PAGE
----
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40 macropterus Lichtenstein, 1819) ( Brum 2011; da Silva et al. 2011; Gmez et al. 2008; Gmez Salazr et al. 2012; Loch et al. 2009; Pinto de Sa Alves et al. 2012 ; Portocarrero Aya et al. 2010; Shostell and Ruiz Garcia 2010; Trujillo et al. 2010a, 2010 b ). Although killing bot os is illegal in most Amazonian countries, the practice appears to be increas ing to meet growing demands for this food fish in Colombia and Brazil. Recent evidence suggests the harvest may be unsustainable in and around the Mamirau S ustainable Developmen t Reserve in the Brazilian Amazon (da Silva et al. 2011; Mintzer et al. 2013), where the harvest began approximately in 2000 (da Silveira and Viana 2003; Estupin et al. 2003). Aside from the direct harvest, entanglement in fishing gear is another in teraction of concern. Previous studies have shown that botos may become entangled in seine nets and gillnets and consequently drown (Best and da Silva 1989 b ; Best and da Silva 1993; Brum 2011; da Silva and Best 1996; Iriarte and Marmontel 2013 ; Leath erwood and Reeves 1994; Martin et al. 2004 ). In the Central Amazon, da Silva and Best (1996) determined that lampara seine is the most lethal type of net for botos accounting for over 80% of fishery caused deaths Seines are commonly used along beaches, where botos take advantage of the net and use it as a wall to corral fish. If botos a re foraging close to the seine when it is closed, they may become trapped in the net or purse. Gillnet s appear to be less of a threat because botos can take fish from them without causing considerable damage to the net If they do become entangled most adult s can tear free from a gillnet (da Silva and Best 1996). From the perspective of the fisher, several forms of interactions with botos are unfavorable. Botos ma y disrupt fishing operations and cause financial losses by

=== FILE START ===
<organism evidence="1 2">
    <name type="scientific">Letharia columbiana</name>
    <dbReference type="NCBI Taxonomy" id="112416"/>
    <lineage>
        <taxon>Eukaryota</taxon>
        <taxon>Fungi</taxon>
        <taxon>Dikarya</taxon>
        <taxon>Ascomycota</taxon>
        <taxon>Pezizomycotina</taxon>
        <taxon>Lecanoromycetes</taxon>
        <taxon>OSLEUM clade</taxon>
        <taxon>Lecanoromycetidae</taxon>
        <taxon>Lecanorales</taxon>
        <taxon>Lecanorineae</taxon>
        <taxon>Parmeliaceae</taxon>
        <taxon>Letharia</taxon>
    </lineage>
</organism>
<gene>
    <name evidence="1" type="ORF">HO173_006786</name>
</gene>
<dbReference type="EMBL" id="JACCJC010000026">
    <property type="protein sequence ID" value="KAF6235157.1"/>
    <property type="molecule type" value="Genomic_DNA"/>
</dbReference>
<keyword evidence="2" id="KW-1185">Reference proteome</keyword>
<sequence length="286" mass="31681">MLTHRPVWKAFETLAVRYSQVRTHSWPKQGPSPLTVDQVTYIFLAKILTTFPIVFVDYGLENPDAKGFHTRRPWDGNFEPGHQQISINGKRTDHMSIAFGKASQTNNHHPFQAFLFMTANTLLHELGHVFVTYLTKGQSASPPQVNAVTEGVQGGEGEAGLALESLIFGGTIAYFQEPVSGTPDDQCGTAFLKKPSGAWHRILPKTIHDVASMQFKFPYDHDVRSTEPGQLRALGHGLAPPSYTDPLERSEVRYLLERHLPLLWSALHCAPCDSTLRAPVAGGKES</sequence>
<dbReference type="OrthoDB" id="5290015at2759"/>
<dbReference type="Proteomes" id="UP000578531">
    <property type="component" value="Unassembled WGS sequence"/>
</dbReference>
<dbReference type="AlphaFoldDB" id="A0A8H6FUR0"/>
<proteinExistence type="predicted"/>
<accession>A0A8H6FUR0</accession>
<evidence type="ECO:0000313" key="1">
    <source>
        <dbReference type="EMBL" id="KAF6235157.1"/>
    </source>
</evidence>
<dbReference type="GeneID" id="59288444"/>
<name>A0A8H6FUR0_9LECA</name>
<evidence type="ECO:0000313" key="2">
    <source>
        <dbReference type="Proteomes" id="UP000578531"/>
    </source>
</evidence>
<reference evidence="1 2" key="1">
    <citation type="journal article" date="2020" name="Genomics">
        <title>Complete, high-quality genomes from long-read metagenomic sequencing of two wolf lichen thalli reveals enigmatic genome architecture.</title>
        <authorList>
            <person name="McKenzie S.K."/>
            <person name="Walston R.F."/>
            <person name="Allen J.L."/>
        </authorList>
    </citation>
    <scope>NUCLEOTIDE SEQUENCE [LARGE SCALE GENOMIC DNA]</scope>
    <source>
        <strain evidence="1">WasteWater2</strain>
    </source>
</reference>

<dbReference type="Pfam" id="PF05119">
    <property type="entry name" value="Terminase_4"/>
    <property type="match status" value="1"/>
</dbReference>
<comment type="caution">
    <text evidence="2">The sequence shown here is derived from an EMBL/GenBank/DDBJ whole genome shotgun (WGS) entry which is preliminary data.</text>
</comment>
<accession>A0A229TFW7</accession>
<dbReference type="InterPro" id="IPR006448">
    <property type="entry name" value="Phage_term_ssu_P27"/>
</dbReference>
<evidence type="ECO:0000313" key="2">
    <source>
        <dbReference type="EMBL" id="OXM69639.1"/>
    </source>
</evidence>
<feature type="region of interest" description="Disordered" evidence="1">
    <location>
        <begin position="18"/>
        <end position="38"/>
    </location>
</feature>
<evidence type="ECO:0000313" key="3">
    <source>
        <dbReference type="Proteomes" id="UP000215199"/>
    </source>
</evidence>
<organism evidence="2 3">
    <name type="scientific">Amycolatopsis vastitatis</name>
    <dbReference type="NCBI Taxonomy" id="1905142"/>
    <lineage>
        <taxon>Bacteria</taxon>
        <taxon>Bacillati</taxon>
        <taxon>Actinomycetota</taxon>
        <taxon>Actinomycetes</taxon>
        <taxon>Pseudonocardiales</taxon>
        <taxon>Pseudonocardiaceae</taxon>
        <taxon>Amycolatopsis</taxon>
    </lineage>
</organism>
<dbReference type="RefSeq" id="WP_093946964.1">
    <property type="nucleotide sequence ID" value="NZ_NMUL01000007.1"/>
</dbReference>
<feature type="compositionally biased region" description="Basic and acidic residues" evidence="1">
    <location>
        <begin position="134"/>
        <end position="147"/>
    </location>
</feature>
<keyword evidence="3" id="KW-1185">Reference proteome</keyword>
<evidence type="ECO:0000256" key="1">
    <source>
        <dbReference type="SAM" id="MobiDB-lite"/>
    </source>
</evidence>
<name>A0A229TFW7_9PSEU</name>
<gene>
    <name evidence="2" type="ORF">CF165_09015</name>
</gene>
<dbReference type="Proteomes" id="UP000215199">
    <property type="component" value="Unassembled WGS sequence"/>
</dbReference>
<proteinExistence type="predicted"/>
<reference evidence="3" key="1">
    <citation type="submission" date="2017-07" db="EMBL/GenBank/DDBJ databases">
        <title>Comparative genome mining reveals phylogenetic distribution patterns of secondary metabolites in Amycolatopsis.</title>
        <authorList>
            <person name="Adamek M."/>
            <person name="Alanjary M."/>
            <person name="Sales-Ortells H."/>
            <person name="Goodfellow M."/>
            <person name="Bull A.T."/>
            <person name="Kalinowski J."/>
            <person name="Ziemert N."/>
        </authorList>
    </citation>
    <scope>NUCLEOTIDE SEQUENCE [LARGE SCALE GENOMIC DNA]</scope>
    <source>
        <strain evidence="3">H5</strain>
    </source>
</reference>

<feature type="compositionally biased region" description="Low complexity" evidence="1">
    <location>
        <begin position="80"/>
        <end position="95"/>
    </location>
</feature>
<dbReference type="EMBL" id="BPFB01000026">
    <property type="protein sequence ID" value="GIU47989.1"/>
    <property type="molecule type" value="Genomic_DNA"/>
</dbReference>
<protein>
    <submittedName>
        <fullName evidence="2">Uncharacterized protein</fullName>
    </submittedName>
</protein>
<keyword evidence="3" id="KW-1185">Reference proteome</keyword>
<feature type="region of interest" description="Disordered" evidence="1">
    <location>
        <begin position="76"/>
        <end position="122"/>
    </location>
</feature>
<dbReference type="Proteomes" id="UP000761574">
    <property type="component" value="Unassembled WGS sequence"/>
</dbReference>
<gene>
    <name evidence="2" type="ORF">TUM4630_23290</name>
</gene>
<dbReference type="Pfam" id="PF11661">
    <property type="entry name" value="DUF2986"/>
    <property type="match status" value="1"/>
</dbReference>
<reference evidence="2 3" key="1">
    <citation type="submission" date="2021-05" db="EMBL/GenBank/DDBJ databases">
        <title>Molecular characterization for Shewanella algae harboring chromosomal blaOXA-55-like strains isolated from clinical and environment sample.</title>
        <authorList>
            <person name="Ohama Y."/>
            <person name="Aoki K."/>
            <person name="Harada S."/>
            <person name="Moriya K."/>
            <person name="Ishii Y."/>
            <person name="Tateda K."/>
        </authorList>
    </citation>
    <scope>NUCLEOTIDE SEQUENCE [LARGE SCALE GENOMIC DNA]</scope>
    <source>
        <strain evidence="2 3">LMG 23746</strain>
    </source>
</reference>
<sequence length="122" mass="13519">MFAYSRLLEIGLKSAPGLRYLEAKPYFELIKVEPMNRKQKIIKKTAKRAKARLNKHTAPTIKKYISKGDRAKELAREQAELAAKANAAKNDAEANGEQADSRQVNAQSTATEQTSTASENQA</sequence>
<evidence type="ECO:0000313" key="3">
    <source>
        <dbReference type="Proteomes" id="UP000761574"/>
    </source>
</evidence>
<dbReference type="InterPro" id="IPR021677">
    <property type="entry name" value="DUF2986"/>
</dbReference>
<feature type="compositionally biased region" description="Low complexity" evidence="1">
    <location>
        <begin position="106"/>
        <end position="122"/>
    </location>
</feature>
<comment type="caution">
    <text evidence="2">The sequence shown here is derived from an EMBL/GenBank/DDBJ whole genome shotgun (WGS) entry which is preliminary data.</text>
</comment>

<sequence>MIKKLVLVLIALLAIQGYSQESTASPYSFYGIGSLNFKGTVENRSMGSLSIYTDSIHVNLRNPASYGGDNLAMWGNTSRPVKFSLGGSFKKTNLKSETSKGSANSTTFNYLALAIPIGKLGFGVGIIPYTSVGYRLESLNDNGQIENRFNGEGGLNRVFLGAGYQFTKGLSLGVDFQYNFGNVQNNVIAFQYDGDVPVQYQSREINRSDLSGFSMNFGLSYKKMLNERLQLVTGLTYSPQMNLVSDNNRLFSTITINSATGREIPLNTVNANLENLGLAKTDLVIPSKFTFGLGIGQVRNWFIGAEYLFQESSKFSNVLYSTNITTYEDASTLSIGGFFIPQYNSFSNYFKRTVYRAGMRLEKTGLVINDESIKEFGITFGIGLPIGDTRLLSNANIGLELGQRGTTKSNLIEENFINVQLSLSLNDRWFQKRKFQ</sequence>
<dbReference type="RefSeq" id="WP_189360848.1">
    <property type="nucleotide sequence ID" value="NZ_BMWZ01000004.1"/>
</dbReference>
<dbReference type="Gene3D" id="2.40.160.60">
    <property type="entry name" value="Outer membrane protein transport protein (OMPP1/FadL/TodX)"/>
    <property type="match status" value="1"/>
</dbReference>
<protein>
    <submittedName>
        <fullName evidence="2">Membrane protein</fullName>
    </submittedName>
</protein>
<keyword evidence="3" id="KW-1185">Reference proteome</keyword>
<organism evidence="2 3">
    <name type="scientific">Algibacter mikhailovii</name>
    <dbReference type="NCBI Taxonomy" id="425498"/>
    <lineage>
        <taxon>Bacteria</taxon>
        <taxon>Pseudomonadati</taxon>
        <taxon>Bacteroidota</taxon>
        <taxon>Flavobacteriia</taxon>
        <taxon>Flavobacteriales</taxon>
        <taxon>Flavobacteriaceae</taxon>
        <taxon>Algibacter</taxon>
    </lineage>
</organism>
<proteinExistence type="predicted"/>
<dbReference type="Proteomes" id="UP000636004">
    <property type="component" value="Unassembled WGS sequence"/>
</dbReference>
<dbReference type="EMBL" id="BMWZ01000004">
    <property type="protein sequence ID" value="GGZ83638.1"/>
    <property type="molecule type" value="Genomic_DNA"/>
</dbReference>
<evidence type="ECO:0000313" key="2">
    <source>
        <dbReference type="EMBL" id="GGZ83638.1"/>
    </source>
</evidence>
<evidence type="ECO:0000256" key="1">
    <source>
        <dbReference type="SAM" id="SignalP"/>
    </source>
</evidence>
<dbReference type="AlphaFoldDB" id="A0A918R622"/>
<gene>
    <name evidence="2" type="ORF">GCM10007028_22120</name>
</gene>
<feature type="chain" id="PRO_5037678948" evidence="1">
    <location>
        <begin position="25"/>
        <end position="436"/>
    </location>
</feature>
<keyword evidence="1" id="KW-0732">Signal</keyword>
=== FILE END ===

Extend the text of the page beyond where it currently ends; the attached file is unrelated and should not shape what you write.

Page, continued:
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41 frightening fish, taking fish from nets, and becoming entangled ( Best and da Silva 1989 b ; Best and da Silva 1993; da Silva and Best 1996; Leatherwood and Reeves 1994 ; Loch et al. 2009; Martin et al. 2004; Pinto de Sa Alves et al. 2012). Recent reports from the Brazilian Amazon suggest local fishers have negative attitudes toward operations ( Iriarte and Marmonte l 2011; Iriarte and Marmontel 2013 ; Loch et al 2009 ; Pinto de Sa Alves et al. 2012 ). As a result, some fishers kill botos in tentionally even though they will not use the carcass for bait (da Silva and Best, 1996 ; Loch et al. 2009). Most fishery cetacean interaction studies, including those on the boto, have focused on describing and quantifying the physical characteristics (i.e. gear type, seasonality, location) and degree or impact of the interactions on the cetacean (i.e. catch number s, changes in demographic parameters) (e.g. Brotons et al. 2008; Daz Lpez 2006; Lauriano et al. 2009; Mangel et al. 2010; Mintzer et al., 2013), with limited or no focus extended to the fisher attitudes and behaviors that may fuel these interactions However, as with other natural resource conservation issues, this human wildlife conflict is a combination of social, economic, and environmental factors, and sol utions with realistic potential need to be informed by both biophysical and human dimension s research ( McShane et al. 2011 ; Ostrom 2007; Ostrom 2009 ). Identifying and evaluating the human dimensions components may be especially important in the case of Amazon fisheries where enforcement is challenging ( Peres and Lake 2003 ; Peres and Terborg h, 1995 ) and human livelihoods are at stake ( Batista et al. 1998; Bayley and Petrere 1989; Gram et al. 2001).